The Care Coordination Working Group is responsible for accomplishing the goals outlined in the priority areas of Expanded Case Management, Discharge Planning and Street Outreach.

Homelessness and housing instability seem like insurmountable community challenges. But this is not true. It just demands teamwork and countywide coordination. This working groups creates collaborative solutions to identify those that are at risk of or are experiencing homelessness, direct them to the correct entry point into the homelessness prevention or response systems and offers stability and support as families and individuals move through those systems. This group relies an Diversion and Housing First guides in the way in which it offers care coordination. This means that permanent and stable housing is always the first goal and if households can be kept from entering the homelessness response system, that option is preferred. 

The three priority areas that are addressed in this working group are:

Expanded Case Management

Support is essential to maintaining housing for many households. Sometimes, something as simple as understanding a lease or help with bills is the missing piece to ending homelessness for households. Weld’s Way Home will create a system for accessing these supportive case managers for households that do not fit into the program requirements currently in place.

Discharge Planning

Homeless individuals leaving institutions (hospitals, institutional care facilities, jail, etc.) are sometimes discharged to the streets without plans for safety, follow-up, etc. Current systems do not have capacity to assist individuals or families experiencing homelessness once they are released from care. Often, it is incredibly expensive to keep these folks in care beyond their treatment plan, jail time, etc. Additionally, institutions do not have the capacity to look at the systematic release of individuals to identify improved ways for assisting those experiencing homelessness. Weld’s Way Home will work with institutions to better identify individuals that are vulnerable to homelessness upon release and create a streamlined response to getting that person into permanent housing through connection to the homelessness response system.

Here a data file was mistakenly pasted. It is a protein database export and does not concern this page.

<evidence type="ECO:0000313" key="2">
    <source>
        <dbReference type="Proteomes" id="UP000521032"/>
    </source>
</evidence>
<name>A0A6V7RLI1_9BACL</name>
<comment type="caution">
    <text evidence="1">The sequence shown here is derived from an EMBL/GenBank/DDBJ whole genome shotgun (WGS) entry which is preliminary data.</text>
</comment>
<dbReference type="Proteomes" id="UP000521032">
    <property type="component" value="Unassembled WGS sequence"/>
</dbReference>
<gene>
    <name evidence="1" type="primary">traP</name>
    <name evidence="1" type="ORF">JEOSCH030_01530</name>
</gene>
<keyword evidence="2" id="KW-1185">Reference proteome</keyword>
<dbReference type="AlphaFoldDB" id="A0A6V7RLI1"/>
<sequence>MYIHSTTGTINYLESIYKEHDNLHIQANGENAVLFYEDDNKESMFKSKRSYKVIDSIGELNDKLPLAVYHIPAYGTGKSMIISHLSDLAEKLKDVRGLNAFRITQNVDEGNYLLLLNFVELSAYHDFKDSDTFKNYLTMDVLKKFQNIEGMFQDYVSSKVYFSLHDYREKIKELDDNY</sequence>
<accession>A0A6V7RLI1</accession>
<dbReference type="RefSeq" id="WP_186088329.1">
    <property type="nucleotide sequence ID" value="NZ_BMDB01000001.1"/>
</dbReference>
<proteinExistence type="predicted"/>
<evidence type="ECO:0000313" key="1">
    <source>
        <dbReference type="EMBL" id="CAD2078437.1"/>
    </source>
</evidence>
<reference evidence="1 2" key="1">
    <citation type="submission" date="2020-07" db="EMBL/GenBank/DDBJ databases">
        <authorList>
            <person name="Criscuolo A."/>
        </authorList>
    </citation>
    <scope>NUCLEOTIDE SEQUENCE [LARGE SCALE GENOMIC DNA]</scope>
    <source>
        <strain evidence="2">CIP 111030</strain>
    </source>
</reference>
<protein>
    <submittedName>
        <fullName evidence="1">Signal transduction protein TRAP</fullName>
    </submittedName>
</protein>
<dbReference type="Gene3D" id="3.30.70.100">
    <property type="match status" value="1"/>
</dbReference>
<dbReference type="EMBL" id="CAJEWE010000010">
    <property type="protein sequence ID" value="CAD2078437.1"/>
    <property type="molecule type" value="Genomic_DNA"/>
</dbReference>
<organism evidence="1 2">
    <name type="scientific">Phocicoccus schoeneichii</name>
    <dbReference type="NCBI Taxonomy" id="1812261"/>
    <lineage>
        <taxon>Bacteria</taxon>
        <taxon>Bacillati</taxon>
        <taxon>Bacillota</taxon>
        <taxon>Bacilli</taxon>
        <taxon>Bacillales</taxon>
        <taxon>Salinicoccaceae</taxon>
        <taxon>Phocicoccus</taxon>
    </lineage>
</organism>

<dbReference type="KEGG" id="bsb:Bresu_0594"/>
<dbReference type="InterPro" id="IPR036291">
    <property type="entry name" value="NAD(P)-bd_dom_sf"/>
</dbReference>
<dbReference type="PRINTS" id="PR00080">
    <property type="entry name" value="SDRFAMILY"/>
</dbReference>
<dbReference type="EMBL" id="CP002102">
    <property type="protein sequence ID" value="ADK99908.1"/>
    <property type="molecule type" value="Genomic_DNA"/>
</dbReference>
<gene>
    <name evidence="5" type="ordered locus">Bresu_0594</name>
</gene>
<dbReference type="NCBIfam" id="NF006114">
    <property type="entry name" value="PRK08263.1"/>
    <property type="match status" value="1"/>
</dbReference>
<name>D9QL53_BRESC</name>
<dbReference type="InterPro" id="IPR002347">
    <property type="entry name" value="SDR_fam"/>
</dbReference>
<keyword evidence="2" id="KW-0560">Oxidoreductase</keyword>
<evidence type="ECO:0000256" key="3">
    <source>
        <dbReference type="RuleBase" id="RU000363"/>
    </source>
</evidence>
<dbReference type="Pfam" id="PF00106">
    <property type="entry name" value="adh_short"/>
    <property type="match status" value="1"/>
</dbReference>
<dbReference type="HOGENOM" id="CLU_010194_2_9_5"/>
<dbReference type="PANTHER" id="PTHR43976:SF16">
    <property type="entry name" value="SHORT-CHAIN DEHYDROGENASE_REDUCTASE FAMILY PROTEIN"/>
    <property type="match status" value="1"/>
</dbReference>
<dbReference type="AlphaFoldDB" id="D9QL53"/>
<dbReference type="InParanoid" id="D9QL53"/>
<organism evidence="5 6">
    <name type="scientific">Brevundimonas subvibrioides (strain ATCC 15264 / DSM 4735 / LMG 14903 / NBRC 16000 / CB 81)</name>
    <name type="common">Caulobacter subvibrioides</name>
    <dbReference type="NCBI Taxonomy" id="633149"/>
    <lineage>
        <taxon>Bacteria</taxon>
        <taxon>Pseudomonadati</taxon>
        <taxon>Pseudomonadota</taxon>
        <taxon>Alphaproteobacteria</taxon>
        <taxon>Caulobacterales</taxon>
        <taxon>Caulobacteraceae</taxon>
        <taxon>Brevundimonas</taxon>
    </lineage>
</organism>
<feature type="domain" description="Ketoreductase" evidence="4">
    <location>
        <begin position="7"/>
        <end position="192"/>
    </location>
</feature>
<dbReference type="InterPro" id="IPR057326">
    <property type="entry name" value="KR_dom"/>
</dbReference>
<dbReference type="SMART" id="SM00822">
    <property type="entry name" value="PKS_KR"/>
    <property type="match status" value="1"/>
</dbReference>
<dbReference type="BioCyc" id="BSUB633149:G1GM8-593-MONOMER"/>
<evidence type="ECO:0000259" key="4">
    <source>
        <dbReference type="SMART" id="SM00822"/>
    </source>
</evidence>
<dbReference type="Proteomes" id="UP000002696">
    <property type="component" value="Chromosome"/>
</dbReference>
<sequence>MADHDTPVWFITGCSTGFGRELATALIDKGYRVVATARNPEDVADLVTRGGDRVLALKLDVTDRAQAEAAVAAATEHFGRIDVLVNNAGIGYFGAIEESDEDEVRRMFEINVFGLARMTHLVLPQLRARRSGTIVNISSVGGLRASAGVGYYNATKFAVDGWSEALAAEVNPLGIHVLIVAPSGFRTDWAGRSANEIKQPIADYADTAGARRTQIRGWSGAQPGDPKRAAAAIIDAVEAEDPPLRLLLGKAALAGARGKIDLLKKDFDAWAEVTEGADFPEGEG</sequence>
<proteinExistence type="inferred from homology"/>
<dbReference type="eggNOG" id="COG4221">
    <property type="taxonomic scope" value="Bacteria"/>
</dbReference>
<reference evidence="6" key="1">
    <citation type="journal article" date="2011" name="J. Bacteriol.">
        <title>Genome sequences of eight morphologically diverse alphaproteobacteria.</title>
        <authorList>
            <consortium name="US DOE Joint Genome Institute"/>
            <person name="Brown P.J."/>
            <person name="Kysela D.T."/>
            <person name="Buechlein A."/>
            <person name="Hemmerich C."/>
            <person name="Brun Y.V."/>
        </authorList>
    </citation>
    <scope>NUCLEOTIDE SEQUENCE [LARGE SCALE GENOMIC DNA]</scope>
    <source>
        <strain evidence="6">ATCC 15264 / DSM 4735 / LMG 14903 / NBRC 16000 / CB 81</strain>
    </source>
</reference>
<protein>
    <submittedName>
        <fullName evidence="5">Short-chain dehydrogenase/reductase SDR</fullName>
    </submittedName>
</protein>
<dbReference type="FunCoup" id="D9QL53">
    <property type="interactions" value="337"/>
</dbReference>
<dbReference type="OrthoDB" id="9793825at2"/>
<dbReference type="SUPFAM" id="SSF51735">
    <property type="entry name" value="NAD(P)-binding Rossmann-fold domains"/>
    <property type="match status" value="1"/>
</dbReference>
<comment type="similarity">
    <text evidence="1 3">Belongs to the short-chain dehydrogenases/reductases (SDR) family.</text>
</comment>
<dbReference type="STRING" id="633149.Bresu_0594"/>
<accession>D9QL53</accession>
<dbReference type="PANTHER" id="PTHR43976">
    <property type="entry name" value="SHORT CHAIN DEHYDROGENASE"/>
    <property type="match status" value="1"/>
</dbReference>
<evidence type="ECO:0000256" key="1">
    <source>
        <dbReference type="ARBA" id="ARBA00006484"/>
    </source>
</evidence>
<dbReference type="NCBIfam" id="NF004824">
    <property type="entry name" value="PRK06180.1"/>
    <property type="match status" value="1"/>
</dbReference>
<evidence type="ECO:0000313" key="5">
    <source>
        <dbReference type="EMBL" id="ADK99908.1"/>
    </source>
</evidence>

Street Outreach

Individuals sleeping on the streets often have distrust of shelters, programs, etc. and find they have no other option than to sleep outside. These individuals are most at risk of violence, trauma, or health disasters that are exacerbated due to lack of shelter. Often, their only contact with the system is with police or emergency response systems that are utilized incorrectly and can contribute to their distrust of the system. Street Outreach staff work to intentionally identify individuals sleeping out of doors, create trusting relationships with them, and connect them to the homelessness response system when they are ready to do so. They can also act as service brokers, offer conflict resolution if disputes arise and support emergency response units so as to decrease community costs associated with emergency care often required for those living out of doors.

Care Coordination Working Group Materials